Beltran, Vargas, Vasquez Win on Undercard

Photo Credit: Will Hart

By Kieran Mulvaney

The last time Ray Beltran appeared in the ring, he was flat-out robbed when he was given a draw against then-lightweight titlist Ricky Burns in a fight he seemed to have clearly won. This time around, the judging was more in touch with reality, as Beltran scored a unanimous decision win over Arash Usmanee in an entertaining twelve-round scrap.

Usmanee's awkward style – all loose limbs and constant movement – sometimes made it hard for Beltran to connect cleanly, but when he did, he landed with sufficient authority to show that Usmanee has a heck of a chin. Both men fought at a fast pace and between them threw well over 1,200 punches. Although Usmanee was more active, Beltran was the more accurate, the harder hitter and the man who forced the action. As the final round came to a close, the two men slugged at each other with abandon to the delight of the crowd, but as they hugged each other sportingly after the bell, there was no real doubt – beyond the usual concerns about the vagaries of judges - that Beltran was the victor.


Las Vegan super lightweight Jesse Vargas scored a unanimous 12-round decision win over Khabib Allakhverdiev to maintain his unbeaten record and end that of his Russian opponent. As is often the case with Vargas, it was a performance more workmanlike and technically proficient than exciting, but it was enough to turn back the pressure from the aggressive but overly predictable Allakhverdiev. The Russian had to cope with a bad cut over his left eye, and a swollen and closing right eye in the final third of the contest, but those were ironically the rounds in which he appeared to be the most effective. Most ringside observers saw him as the winner of a close decision, but Vargas' more varied offense and sharp counter-punching clearly caught the judges' eyes.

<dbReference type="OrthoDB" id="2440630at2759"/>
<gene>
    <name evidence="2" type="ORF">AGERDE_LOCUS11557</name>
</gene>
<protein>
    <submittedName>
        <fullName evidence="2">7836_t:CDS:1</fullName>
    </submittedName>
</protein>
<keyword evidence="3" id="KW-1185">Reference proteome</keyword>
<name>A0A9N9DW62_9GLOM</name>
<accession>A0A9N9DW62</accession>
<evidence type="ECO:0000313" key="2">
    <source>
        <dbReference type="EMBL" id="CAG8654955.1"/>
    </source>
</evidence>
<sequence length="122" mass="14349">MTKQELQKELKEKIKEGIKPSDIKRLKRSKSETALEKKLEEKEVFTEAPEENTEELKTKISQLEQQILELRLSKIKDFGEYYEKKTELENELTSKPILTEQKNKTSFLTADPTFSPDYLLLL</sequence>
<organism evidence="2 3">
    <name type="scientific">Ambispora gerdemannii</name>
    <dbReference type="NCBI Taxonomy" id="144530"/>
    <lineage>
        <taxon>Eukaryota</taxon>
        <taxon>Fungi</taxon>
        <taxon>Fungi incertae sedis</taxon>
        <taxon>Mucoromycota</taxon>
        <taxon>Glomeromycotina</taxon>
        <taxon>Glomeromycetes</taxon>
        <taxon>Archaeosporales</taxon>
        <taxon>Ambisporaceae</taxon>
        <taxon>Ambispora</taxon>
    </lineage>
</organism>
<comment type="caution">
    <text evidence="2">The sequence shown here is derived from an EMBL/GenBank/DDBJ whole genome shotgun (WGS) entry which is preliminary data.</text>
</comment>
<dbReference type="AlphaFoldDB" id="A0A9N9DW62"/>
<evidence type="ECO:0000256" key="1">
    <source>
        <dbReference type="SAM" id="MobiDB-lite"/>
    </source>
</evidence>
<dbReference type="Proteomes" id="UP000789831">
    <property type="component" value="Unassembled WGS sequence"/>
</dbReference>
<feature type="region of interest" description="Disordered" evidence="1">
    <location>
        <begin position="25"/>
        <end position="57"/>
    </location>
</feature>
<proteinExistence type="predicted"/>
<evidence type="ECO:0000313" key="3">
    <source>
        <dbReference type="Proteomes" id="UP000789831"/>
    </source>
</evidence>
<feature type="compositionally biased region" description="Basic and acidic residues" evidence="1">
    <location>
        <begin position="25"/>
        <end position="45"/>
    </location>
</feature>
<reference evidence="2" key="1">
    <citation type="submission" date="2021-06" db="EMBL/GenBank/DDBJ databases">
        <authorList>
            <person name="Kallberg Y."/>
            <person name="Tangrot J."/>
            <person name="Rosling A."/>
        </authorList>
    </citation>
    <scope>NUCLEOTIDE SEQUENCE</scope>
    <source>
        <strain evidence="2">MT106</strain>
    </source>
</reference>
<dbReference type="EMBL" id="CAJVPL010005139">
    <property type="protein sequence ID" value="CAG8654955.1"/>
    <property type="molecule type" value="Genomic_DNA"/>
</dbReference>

In the opening bout of the pay-per-view, Costa Rica's Bryan Vasquez outworked and outclassed Jose Felix, sending the Mexican to his first defeat in a twelve-round super featherweight bout. Felix began brightly enough, spearing the onrushing Vasquez with snappy jabs and sharp counter hooks; but by about the third or fourth round, Vasquez was neutralizing the counters with subtle head movement and a solid defense, and, applying constant pressure, was able to work his way inside and land combinations of short punches.

It was at times an odd fight. There were a couple of accidental headbutts, one of which raised a nasty welt by Felix's right eye, and the Mexican was guilty of several low blows and even a knee to the groin. The point that referee Robert Byrd deducted for that unusual transgression proved decisive; although the consensus ringside was that Vasquez had dominated down the stretch, two of the judges scored the contest 114-113, while the third saw it as 117-110 – the trio of scores enough to give Vasquez a deserved decision.